Turkish-French-Romanian co-production “Between Two Dawns,” helmed by Turkish writer-director Selman Nacar and produced by Burak Çevik of Kuyu Film and Diloy Gülün of Karma Films, is taking part in WIP Europa – a section devoted to projects in post-production – at the San Sebastian Film Festival.

At WIP Europe, the filmmakers showed a picture-locked version of the film, a drama that takes place when a worker is severely injured in a sheet factory run by the family of Kadir. To protect the family business, Kadir is forced to conspire in a cover-up that alters the lives of the people involved and unveils long-held secrets.

“The film takes place over the course of 24 hours,” says Nacar. “I always wanted to make a film that takes place over a short amount of time. Then I want to show how human beings can change psychologically and emotionally in that short time. The scenes are all filmed in one shot.”

The production is backed by a multi-national producing team, which grew organically. “I’ve known Burak since college and we worked together on two feature films in the past,” says Nacar. “We needed another producer and we met Diloy, who joined the team. Then I wanted to work with a Romanian DOP, Tudor Panduru [“Graduation,” “My Happy Family”], so Oana Giurgiu of Hai Hui Entertainment came on board, and we applied for CNC funding – that’s how Guillaume de Seille of Arizona Productions joined. A big happy family.”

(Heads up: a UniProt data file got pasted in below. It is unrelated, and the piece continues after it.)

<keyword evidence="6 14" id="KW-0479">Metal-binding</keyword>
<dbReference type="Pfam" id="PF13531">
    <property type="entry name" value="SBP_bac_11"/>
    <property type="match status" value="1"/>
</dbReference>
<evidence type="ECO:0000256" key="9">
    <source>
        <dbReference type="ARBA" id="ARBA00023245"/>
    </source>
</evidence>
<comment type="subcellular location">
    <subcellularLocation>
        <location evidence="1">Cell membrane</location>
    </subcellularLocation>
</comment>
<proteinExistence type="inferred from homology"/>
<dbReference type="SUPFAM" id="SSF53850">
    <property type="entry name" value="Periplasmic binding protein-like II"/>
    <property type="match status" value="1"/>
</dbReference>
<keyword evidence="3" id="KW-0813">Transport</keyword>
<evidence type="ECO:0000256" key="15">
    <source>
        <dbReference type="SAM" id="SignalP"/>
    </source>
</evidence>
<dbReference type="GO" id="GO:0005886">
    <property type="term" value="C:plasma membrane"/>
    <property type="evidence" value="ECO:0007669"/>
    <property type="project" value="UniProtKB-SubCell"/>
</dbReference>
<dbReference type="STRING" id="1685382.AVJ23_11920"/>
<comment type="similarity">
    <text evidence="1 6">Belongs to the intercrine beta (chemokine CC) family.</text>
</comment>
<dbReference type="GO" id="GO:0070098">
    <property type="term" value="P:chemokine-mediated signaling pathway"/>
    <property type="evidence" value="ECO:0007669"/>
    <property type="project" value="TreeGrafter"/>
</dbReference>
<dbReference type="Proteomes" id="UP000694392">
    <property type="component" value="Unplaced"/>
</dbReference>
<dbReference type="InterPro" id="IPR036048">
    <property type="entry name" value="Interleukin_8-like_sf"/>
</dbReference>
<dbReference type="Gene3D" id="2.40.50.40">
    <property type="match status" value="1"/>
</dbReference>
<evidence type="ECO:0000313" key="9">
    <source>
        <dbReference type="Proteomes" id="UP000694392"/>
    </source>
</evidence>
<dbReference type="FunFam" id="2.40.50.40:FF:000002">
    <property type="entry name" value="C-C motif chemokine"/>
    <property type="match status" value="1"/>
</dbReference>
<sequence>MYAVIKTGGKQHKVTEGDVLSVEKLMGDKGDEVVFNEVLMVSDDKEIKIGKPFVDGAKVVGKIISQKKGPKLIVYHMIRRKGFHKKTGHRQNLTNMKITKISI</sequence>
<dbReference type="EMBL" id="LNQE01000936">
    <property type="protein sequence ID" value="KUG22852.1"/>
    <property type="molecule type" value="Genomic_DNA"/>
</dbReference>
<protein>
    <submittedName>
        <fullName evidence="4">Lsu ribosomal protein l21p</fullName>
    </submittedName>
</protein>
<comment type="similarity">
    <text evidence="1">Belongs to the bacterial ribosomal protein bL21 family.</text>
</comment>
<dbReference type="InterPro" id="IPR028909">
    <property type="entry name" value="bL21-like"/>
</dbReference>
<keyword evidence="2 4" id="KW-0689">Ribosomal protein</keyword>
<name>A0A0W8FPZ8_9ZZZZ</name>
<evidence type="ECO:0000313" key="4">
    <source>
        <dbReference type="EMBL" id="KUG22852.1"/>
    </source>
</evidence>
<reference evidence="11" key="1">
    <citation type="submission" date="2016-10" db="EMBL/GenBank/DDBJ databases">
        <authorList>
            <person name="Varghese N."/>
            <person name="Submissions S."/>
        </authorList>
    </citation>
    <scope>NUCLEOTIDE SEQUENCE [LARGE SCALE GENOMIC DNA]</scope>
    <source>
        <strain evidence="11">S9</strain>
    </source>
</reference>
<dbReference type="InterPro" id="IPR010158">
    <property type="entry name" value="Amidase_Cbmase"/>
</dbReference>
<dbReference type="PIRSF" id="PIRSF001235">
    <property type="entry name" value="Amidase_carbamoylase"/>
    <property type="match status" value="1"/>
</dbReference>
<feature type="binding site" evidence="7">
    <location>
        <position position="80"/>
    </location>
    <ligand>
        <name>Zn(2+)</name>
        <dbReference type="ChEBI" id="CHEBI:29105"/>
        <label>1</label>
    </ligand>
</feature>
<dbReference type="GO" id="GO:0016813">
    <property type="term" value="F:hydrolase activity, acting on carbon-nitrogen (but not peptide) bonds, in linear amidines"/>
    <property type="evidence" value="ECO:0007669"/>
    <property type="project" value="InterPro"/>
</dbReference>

The film has a production budget of Euros 220,000 ($255,000), and has picked up support from several sources, including a CNC post-production grant, Meetings on the Bridge’s Anadolu Efes Award, the Turkish Ministry of Culture’s post-production grant, and Chainsaw Europe Sound Award.

“As an international co-production we needed to do some of the sound and post-production work in Romania and France, but COVID didn’t allow us to travel,” says Nacar. “That’s why the film is unfinished. Here we need some last bits of support.”

One of the frustrating elements for Nacar and producers Çevik and Gülün is that they had to pitch at WIP Europa over Zoom because of pandemic travel rules. “Zoom is not for me,” says Çevik. “I think it’s important to communicate with people physically.” “It’s all about the energy,” says Gülün. “Here we have a 2D screen and try to communicate that energy.”

Intended for films with mostly European production, WIP Europa is an evolution of Glocal in Progress, which is now open to all European films at the post-production stage. The films selected for WIP Europa compete for the WIP Europa Industry Award and for the WIP Europa Award going to the winning film of the Industry Award.

Gülün says, “Because of the postponements in the film world, this will be a starting point for us again in terms of sales. We have some festival invites and we are talking to distributors.” To which Nacar adds, “Other than that, we just need COVID to finish!”